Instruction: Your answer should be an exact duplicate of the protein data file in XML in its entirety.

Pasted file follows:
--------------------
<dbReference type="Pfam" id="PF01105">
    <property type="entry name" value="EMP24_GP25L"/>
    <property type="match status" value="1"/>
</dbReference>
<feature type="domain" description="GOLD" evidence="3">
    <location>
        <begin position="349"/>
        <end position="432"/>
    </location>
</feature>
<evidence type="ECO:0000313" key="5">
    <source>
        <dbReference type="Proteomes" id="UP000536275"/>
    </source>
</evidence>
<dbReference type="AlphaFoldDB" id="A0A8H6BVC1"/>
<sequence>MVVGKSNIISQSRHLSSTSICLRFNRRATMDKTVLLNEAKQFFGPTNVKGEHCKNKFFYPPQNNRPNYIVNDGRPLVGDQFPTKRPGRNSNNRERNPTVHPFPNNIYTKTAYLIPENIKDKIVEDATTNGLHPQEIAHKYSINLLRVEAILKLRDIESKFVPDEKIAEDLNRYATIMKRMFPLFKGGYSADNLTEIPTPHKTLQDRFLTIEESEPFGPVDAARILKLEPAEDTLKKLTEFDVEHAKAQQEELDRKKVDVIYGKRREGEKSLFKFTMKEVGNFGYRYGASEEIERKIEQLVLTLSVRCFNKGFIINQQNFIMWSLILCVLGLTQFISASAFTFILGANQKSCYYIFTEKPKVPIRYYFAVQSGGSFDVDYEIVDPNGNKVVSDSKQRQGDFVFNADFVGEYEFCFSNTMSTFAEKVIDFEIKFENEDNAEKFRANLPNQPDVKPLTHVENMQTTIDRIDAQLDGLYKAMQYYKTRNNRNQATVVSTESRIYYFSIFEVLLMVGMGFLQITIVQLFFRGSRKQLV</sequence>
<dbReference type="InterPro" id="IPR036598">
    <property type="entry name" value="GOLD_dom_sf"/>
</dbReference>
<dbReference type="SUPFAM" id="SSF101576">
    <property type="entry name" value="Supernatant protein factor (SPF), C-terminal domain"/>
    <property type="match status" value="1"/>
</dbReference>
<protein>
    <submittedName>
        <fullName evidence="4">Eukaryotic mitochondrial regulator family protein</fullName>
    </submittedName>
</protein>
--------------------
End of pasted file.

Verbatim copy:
<dbReference type="Pfam" id="PF01105">
    <property type="entry name" value="EMP24_GP25L"/>
    <property type="match status" value="1"/>
</dbReference>
<feature type="domain" description="GOLD" evidence="3">
    <location>
        <begin position="349"/>
        <end position="432"/>
    </location>
</feature>
<evidence type="ECO:0000313" key="5">
    <source>
        <dbReference type="Proteomes" id="UP000536275"/>
    </source>
</evidence>
<dbReference type="AlphaFoldDB" id="A0A8H6BVC1"/>
<sequence>MVVGKSNIISQSRHLSSTSICLRFNRRATMDKTVLLNEAKQFFGPTNVKGEHCKNKFFYPPQNNRPNYIVNDGRPLVGDQFPTKRPGRNSNNRERNPTVHPFPNNIYTKTAYLIPENIKDKIVEDATTNGLHPQEIAHKYSINLLRVEAILKLRDIESKFVPDEKIAEDLNRYATIMKRMFPLFKGGYSADNLTEIPTPHKTLQDRFLTIEESEPFGPVDAARILKLEPAEDTLKKLTEFDVEHAKAQQEELDRKKVDVIYGKRREGEKSLFKFTMKEVGNFGYRYGASEEIERKIEQLVLTLSVRCFNKGFIINQQNFIMWSLILCVLGLTQFISASAFTFILGANQKSCYYIFTEKPKVPIRYYFAVQSGGSFDVDYEIVDPNGNKVVSDSKQRQGDFVFNADFVGEYEFCFSNTMSTFAEKVIDFEIKFENEDNAEKFRANLPNQPDVKPLTHVENMQTTIDRIDAQLDGLYKAMQYYKTRNNRNQATVVSTESRIYYFSIFEVLLMVGMGFLQITIVQLFFRGSRKQLV</sequence>
<dbReference type="InterPro" id="IPR036598">
    <property type="entry name" value="GOLD_dom_sf"/>
</dbReference>
<dbReference type="SUPFAM" id="SSF101576">
    <property type="entry name" value="Supernatant protein factor (SPF), C-terminal domain"/>
    <property type="match status" value="1"/>
</dbReference>
<protein>
    <submittedName>
        <fullName evidence="4">Eukaryotic mitochondrial regulator family protein</fullName>
    </submittedName>
</protein>